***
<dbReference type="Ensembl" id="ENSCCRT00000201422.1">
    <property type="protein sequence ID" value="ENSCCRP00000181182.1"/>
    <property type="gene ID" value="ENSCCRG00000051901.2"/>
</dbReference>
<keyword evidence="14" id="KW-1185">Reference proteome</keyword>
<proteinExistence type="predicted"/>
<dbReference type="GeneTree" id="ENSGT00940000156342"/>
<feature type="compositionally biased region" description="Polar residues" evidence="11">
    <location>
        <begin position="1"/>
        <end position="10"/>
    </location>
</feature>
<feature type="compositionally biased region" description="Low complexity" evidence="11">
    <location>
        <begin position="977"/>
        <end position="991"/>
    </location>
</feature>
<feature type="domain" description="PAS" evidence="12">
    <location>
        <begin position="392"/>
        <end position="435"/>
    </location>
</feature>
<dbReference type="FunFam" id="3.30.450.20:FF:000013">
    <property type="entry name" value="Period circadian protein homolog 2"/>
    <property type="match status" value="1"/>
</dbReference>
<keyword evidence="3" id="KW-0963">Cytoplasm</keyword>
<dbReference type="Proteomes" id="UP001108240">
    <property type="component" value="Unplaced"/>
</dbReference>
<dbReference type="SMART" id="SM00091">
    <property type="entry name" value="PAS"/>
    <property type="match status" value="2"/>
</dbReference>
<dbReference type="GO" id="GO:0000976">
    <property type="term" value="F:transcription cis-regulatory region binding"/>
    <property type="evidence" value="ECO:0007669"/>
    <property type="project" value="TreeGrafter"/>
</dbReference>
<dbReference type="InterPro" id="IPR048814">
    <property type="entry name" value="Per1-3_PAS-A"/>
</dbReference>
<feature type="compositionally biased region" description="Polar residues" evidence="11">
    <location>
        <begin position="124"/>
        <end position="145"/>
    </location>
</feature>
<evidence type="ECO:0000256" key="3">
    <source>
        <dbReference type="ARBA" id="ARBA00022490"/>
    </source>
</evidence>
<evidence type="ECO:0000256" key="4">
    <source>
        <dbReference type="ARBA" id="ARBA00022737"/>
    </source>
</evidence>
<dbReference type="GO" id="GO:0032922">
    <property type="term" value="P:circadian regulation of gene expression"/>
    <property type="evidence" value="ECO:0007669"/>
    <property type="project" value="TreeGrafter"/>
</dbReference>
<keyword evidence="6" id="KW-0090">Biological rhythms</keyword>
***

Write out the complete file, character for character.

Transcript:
<dbReference type="Ensembl" id="ENSCCRT00000201422.1">
    <property type="protein sequence ID" value="ENSCCRP00000181182.1"/>
    <property type="gene ID" value="ENSCCRG00000051901.2"/>
</dbReference>
<keyword evidence="14" id="KW-1185">Reference proteome</keyword>
<proteinExistence type="predicted"/>
<dbReference type="GeneTree" id="ENSGT00940000156342"/>
<feature type="compositionally biased region" description="Polar residues" evidence="11">
    <location>
        <begin position="1"/>
        <end position="10"/>
    </location>
</feature>
<feature type="compositionally biased region" description="Low complexity" evidence="11">
    <location>
        <begin position="977"/>
        <end position="991"/>
    </location>
</feature>
<feature type="domain" description="PAS" evidence="12">
    <location>
        <begin position="392"/>
        <end position="435"/>
    </location>
</feature>
<dbReference type="FunFam" id="3.30.450.20:FF:000013">
    <property type="entry name" value="Period circadian protein homolog 2"/>
    <property type="match status" value="1"/>
</dbReference>
<keyword evidence="3" id="KW-0963">Cytoplasm</keyword>
<dbReference type="Proteomes" id="UP001108240">
    <property type="component" value="Unplaced"/>
</dbReference>
<dbReference type="SMART" id="SM00091">
    <property type="entry name" value="PAS"/>
    <property type="match status" value="2"/>
</dbReference>
<dbReference type="GO" id="GO:0000976">
    <property type="term" value="F:transcription cis-regulatory region binding"/>
    <property type="evidence" value="ECO:0007669"/>
    <property type="project" value="TreeGrafter"/>
</dbReference>
<dbReference type="InterPro" id="IPR048814">
    <property type="entry name" value="Per1-3_PAS-A"/>
</dbReference>
<feature type="compositionally biased region" description="Polar residues" evidence="11">
    <location>
        <begin position="124"/>
        <end position="145"/>
    </location>
</feature>
<evidence type="ECO:0000256" key="3">
    <source>
        <dbReference type="ARBA" id="ARBA00022490"/>
    </source>
</evidence>
<evidence type="ECO:0000256" key="4">
    <source>
        <dbReference type="ARBA" id="ARBA00022737"/>
    </source>
</evidence>
<dbReference type="GO" id="GO:0032922">
    <property type="term" value="P:circadian regulation of gene expression"/>
    <property type="evidence" value="ECO:0007669"/>
    <property type="project" value="TreeGrafter"/>
</dbReference>
<keyword evidence="6" id="KW-0090">Biological rhythms</keyword>